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Counting the Invisible

Counting the Invisible


Counting the Invisible: Using data to transform the lives of girls and women by 2030

Millions of girls are ‘invisible’ to governments and policy makers because vital data is not being recorded about their lives. Last year, our 'Counting the Invisible' report revealed how improving the information we have about girls could have a massive impact on the quest for gender equality by 2030 as set by the Global Goals.

'Counting the Invisible' explored the state of gender data and exposed the gaps. It uncovered the fact that we don’t count how many girls leave school because of early marriage, pregnancy or violence, or exactly how many girls give birth before they turn 15, how many hours a day they spend working, what kind of work they do and whether they get paid for it.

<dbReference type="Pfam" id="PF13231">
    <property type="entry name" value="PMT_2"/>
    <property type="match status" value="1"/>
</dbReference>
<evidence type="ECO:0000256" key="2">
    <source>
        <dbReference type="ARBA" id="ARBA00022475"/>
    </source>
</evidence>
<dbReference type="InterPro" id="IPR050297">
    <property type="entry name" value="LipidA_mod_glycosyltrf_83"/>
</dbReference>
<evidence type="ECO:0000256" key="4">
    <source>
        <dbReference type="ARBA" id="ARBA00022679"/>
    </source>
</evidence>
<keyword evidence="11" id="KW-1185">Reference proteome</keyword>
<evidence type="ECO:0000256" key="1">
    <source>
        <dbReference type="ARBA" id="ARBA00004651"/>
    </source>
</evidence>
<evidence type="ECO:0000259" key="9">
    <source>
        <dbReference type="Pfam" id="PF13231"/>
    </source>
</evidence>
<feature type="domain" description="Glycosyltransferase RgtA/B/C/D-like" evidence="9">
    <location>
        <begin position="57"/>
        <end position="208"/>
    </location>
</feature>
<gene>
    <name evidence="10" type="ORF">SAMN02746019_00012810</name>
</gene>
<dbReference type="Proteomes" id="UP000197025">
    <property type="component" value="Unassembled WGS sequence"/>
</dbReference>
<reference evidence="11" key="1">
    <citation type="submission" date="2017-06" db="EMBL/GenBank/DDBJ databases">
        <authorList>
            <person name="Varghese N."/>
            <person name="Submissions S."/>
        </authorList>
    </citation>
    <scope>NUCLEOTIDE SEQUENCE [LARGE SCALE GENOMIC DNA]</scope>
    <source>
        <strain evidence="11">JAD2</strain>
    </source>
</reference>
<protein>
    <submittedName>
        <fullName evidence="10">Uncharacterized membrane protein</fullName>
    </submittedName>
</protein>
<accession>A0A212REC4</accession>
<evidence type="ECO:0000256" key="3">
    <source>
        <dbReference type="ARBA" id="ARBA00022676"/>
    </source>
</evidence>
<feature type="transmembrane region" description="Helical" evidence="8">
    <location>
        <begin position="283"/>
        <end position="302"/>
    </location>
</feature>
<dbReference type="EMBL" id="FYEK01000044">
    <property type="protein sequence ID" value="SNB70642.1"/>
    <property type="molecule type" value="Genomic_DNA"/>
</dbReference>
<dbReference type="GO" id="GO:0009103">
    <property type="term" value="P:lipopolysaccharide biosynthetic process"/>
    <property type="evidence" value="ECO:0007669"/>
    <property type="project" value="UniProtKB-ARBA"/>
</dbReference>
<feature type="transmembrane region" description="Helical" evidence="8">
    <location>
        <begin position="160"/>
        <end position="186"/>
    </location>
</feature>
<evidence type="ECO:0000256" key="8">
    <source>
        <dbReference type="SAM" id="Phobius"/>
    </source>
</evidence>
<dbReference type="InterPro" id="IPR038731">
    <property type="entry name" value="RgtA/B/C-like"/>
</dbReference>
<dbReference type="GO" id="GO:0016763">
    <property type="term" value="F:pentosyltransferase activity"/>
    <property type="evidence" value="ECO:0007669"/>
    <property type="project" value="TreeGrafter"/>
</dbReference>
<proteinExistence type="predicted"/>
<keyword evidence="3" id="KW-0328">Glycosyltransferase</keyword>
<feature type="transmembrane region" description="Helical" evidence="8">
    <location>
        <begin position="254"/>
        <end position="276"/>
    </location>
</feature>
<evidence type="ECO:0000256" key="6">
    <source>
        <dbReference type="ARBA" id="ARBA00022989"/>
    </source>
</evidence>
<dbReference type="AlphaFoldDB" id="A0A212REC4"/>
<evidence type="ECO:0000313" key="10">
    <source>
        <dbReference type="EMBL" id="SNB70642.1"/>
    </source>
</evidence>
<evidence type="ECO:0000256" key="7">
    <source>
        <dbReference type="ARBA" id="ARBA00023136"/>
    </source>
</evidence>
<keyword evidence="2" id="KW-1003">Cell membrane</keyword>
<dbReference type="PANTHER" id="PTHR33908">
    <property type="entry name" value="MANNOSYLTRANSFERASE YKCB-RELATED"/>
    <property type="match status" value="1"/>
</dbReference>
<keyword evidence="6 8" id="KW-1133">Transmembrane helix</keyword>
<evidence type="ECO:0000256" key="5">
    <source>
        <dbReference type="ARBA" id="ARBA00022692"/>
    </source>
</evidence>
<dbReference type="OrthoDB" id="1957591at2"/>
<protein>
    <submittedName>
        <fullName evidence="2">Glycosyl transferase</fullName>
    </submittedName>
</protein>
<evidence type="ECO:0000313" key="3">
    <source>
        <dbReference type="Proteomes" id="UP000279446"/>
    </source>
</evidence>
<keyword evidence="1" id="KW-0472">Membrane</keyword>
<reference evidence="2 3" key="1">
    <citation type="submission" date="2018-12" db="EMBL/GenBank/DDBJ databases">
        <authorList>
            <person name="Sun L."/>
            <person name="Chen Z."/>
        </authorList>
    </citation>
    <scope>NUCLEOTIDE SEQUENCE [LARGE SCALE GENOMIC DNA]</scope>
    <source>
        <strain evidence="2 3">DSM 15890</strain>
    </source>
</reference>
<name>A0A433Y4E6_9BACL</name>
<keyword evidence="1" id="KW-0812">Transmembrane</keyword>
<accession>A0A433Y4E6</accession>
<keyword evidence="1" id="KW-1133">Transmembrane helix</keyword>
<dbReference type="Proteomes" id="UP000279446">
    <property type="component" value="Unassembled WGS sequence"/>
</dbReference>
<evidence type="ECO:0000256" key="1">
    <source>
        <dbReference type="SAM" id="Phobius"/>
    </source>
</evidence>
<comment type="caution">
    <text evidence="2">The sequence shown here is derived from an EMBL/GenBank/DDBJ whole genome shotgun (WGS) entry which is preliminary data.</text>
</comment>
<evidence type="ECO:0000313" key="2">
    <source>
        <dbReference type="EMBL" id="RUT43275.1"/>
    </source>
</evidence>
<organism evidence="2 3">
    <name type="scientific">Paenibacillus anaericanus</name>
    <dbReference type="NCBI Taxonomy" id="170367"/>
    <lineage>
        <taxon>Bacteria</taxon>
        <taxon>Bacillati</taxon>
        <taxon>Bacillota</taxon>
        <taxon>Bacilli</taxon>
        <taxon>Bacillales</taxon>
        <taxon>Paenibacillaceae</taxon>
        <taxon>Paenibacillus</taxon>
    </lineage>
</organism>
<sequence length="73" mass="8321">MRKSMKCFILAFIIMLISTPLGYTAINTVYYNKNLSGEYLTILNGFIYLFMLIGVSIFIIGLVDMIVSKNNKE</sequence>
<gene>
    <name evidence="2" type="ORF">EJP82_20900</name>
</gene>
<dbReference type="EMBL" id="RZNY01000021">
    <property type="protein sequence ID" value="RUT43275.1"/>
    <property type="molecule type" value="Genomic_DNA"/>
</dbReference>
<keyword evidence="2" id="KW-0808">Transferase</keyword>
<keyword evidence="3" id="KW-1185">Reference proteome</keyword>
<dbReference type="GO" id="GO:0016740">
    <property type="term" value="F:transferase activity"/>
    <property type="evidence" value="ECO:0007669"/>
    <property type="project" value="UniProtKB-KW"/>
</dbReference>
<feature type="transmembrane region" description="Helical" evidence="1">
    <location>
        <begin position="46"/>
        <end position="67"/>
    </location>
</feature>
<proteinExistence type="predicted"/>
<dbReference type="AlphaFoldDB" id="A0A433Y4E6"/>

It revealed that only by identifying girls' needs and listening to their voices can we help make real change possible.


Our ambition to illuminate the reality of girls’ lives has led to the publication of three new reports showing how girls from parts of Zimbabwe, Pakistan and Nicaragua really feel about their circumstances and their lives.

We have discovered that social isolationcaused by restricted freedoms, domestic duties and child marriage, is emerging as a major, unrecognised barrier to equality for adolescent girls. For example, 84% of girls interviewed in Pakistan said married girls must ask permission from their husbands or in-laws just to leave the house.

We have also discovered some uncomfortable truths about the prevalence and impact of gender-based violence in some of these communities and the worrying attitudes towards it - both from girls themselves and their male peers.